By Jacquelyn W. Chou, MPP, MPL, Vice President, PRECISIONheor
Drug pricing has become a hot-button issue in recent years in the US. Reducing health care spending, and pharmaceutical spending in particular, is one of the few areas of bipartisan agreement in a time of increasingly divisive bipartisanship. A popular argument is the notion of aligning prices with value, and so “cost-effectiveness models,” a fairly wonky concept, has entered the mainstream lexicon.
Suggestions for a health technology assessment type agency like NICE in the UK, and setting prices based on these types of evaluations have been growing in popularity. This is juxtaposed against a backdrop of a growing movement towards more patient-centered health care. Health economics can sit at this intersection between cost-effective care and patient-centered care. But the approach towards cost-effectiveness needs to change to a provide a better voice for patients in the science, rather than serving as a cost-containment tool.
What is a cost-effectiveness model?
Put simply, a cost-effectiveness model is meant to weigh the benefits of an intervention against the costs of that intervention. Doing so, the clinical benefits of an intervention are monetized. There is much controversy around the method for monetizing the benefits. However, even beyond that, the scope of what is included in a cost-effectiveness model is very narrow. The traditional construct aims to translate the clinical benefits as captured in the clinical trial, but it misses other aspects of potential benefit that are still of critical importance to patients. There is general agreement that these elements are an important source of the value provided by health innovations. However, these are values that are missed in cost-effectiveness discussions and health technology assessments.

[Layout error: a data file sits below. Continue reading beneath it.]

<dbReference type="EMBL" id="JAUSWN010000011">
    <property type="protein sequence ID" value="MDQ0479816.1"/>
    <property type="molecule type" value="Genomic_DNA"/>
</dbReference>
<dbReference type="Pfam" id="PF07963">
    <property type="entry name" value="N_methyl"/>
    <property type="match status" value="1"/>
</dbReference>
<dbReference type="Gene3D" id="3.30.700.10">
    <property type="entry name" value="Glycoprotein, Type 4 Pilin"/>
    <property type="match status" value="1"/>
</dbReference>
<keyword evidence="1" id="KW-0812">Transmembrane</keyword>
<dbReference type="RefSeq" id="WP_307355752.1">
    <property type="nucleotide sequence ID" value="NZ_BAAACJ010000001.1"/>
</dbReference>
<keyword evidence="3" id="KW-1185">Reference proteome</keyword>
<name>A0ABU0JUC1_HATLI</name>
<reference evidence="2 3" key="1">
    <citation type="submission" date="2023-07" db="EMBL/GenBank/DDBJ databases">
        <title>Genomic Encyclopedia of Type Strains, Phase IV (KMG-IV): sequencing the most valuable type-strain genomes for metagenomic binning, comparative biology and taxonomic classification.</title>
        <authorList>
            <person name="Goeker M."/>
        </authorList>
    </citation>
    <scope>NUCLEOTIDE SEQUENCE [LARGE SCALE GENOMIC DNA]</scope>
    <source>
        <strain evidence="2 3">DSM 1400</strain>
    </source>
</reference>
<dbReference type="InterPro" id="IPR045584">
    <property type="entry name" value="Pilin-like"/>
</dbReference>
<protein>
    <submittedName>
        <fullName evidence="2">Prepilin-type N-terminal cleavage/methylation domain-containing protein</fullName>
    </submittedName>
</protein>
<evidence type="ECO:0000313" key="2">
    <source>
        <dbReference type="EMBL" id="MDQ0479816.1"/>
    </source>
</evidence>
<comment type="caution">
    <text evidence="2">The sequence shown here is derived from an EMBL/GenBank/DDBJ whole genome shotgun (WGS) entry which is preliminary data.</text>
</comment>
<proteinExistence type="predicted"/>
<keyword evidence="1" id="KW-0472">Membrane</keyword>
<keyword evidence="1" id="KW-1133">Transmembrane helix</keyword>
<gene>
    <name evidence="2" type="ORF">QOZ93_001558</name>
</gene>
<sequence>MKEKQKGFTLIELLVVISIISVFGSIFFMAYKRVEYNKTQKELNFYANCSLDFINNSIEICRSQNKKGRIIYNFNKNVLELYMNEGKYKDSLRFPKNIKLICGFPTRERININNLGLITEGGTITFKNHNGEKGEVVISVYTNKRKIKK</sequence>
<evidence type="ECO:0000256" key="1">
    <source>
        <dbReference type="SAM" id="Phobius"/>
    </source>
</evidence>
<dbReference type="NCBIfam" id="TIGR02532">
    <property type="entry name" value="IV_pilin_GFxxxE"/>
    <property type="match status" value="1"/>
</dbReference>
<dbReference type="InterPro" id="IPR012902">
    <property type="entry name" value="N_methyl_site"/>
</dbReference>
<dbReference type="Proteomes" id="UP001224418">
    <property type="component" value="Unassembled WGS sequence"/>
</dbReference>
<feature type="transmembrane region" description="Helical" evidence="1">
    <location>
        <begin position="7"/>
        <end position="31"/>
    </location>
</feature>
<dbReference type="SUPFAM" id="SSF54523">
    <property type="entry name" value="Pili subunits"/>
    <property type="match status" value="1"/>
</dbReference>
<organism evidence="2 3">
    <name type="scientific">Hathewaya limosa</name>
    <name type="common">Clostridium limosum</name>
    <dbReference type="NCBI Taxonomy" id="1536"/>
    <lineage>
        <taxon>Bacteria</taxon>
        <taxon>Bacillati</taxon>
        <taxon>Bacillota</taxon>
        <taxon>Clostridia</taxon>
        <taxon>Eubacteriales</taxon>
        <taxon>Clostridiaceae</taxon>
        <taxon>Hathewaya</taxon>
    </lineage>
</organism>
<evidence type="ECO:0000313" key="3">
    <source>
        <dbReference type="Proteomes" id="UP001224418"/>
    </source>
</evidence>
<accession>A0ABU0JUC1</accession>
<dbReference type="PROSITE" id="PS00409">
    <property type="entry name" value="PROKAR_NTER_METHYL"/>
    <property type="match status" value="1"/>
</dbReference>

How can we better represent patients?
As cost-effectiveness models move from a wonky area of science, used by technical specialists to serve a specific and narrow purpose, to potentially a primary player in decisions that can profoundly affect the ability of patients to access treatments, the field of health economics and outcomes research needs to do better in service of the patients being affected. The elements of value currently included in cost-effectiveness models are too narrow to adequately capture the meaningful and significant changes to a patient’s day-to-day life and lifetime trajectory that can be created by health innovations.
First, evidence on these critical elements of patient value, such as gains to productivity, reductions in caregiver burden, or the value of knowing you may have a future, needs to be generated. Primary data collection and preference elicitation techniques can be used to determine what aspects of value are relevant for a given patient population, and to quantify and monetize those aspects of value. Other benefits can be estimated using real world datasets. Developing these estimates eliminates the argument that it is technically not possible to include these elements of patient value.
Second, once that evidence is generated, incorporating these elements of patient value should become a standardized part of a cost-effectiveness framework. Health economics researchers are well aware that the conventional cost-effectiveness model does not include these patient-centered aspects of value. Already there are a growing number of different models and approaches that seek to broaden the cost-effectiveness model to be more representative of patient values. However, these efforts are viewed as the alternative rather than the standard. A shift in the science needs to occur so this broader view on cost-effectiveness becomes the standard view.
Providing better representation of patients warrants adding into a cost-effectiveness model aspects of disease management that are of material and practical importance to patients. This is a critical step to ensuring that we as a society are appropriately valuing care and making the right resource allocation decisions.